Google gives administrators more control over sharing Apps files
A new update offers finer control for how users are prompted to share via email
By Blair Hanley Frank
Google is continuing its push to make the Apps collaboration suite useful for enterprises with a new feature that lets administrators manage how their users are able to share files.
When users send a link to a spreadsheet, document or presentation that’s saved in Google Drive to people who don’t have access to it, Google automatically prompts senders to allow those recipients to access the file. The update unveiled Monday makes it possible for Apps administrators to restrict how that sharing happens by reducing the options available to users.
At its most permissive, the sharing dialog lets users choose share files specifically with the recipients of the email, with people in a shared domain (all users at yourcompany.com, in other words) or with anyone in the world who has access to the link. Apps Administrators can now restrict permissions, so users can be given options that would allow sharing just with message recipients and other users in their domain, or only with message recipients.
It’s a complicated set of choices, but that all ultimately translates into Apps administrators having better, finer-grained controls over what their system suggests as sharing options to users who want to give other people access to documents. Choosing a more restrictive sharing option will help encourage people to keep documents limited to those folks who need to know, even if they’re technically able to share more broadly.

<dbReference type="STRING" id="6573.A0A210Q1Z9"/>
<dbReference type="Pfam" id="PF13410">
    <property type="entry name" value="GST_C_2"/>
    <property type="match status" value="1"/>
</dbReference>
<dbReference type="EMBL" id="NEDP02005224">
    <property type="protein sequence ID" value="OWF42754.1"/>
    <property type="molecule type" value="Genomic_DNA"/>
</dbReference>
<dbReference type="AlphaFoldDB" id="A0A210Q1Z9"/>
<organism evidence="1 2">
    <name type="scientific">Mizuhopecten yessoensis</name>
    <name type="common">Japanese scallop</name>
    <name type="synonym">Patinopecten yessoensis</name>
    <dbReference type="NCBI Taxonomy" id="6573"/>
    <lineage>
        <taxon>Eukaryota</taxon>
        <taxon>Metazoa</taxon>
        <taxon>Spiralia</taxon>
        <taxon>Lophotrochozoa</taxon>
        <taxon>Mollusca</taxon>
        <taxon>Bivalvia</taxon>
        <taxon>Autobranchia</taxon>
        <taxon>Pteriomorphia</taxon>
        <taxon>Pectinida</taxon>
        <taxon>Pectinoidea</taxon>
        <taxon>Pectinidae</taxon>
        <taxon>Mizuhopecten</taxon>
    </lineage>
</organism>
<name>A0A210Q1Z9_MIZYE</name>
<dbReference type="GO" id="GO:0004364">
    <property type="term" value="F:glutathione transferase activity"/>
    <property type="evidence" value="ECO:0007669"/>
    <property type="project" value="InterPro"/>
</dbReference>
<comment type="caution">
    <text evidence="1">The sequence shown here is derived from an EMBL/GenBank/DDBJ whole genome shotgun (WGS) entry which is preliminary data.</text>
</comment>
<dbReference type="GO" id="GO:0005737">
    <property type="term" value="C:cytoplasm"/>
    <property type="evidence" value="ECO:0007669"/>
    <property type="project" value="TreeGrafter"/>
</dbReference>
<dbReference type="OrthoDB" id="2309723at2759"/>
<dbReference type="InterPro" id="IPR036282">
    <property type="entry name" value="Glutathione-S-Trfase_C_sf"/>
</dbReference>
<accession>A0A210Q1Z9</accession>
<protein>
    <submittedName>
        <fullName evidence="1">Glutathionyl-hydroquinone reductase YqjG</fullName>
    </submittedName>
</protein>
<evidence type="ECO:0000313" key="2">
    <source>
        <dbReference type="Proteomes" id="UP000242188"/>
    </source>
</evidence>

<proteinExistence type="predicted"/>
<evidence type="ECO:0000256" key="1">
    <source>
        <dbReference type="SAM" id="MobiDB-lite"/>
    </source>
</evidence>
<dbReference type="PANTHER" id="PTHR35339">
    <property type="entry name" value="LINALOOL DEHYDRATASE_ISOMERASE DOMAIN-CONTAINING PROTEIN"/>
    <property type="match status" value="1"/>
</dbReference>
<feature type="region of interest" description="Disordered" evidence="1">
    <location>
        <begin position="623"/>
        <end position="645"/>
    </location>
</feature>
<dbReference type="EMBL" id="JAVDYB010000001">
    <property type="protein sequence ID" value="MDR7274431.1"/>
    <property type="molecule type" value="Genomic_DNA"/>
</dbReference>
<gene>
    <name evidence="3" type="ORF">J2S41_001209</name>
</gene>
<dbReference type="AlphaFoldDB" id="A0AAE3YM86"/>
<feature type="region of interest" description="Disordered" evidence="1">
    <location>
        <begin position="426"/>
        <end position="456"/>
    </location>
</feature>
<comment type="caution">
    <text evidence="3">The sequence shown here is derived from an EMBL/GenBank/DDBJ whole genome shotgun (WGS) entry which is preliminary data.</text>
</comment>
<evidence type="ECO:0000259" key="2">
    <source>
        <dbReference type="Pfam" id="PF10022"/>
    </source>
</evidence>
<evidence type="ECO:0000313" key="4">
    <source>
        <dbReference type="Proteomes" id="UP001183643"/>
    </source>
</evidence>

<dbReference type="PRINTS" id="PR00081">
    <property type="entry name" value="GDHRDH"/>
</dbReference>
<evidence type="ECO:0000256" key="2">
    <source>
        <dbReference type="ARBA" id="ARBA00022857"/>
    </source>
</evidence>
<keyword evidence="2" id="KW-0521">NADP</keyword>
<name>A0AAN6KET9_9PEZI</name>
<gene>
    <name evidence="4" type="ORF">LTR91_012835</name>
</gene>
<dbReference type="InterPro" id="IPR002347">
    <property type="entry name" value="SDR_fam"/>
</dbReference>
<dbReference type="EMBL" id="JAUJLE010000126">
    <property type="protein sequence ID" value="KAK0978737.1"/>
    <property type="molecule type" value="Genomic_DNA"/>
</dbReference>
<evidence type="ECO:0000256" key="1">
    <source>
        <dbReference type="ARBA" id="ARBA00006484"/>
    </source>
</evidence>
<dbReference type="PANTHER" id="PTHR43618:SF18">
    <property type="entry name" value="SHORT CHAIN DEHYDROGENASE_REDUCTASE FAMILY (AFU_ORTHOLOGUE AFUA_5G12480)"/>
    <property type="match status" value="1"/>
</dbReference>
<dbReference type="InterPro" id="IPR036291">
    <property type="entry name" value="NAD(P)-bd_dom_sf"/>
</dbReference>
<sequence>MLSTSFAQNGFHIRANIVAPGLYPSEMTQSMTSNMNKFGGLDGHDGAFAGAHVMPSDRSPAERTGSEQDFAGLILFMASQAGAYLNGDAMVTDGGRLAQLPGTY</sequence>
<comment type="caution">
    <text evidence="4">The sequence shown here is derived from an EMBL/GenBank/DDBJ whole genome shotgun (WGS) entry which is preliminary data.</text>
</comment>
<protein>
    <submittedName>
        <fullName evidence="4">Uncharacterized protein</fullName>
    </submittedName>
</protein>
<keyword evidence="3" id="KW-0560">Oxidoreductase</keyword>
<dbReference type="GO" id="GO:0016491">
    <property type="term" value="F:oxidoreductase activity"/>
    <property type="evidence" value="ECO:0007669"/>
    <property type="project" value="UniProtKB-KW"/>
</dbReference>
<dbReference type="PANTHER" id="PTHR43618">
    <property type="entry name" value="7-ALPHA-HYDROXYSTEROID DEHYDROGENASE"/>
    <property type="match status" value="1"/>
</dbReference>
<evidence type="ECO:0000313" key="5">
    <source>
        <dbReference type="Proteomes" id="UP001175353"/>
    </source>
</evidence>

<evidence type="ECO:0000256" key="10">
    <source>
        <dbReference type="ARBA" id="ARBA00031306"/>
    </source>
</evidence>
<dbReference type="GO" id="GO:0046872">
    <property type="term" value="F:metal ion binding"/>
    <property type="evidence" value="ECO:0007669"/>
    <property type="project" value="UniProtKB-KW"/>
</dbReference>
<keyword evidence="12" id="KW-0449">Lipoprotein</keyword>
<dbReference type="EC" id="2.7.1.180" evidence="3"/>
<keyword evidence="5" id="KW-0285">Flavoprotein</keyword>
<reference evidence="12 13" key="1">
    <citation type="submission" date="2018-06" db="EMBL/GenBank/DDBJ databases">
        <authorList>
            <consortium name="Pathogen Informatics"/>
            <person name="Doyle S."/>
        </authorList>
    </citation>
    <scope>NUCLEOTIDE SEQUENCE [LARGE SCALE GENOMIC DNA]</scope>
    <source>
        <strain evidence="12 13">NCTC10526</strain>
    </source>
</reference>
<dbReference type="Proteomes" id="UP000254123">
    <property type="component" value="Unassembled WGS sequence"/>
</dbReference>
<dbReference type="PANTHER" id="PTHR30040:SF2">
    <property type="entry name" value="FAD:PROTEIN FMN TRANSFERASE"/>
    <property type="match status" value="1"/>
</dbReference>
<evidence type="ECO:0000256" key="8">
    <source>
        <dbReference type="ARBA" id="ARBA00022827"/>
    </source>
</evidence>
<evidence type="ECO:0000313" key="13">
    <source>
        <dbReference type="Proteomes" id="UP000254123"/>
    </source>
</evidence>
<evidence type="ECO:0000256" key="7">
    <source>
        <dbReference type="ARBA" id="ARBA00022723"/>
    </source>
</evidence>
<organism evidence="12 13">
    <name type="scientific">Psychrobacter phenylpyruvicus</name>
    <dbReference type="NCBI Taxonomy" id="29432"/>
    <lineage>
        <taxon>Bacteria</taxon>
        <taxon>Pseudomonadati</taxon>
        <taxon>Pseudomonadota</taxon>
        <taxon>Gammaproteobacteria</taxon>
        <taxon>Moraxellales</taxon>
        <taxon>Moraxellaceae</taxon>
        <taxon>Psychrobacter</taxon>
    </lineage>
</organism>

If users at an organization are already prevented from sharing files publicly, this update won’t change that. By default, they’ll only be able to share a document with users of their domain or those people who are included on the email.
Giving administrators finer-grained control over these sorts of dialogs is another step for Google toward making its product better suited for enterprise use. The company is working hard to compete with Microsoft in the enterprise collaboration market, going so far as to offer companies that commit to a year of Google Apps free access to those tools for the length of their enterprise agreement contract with its competitor.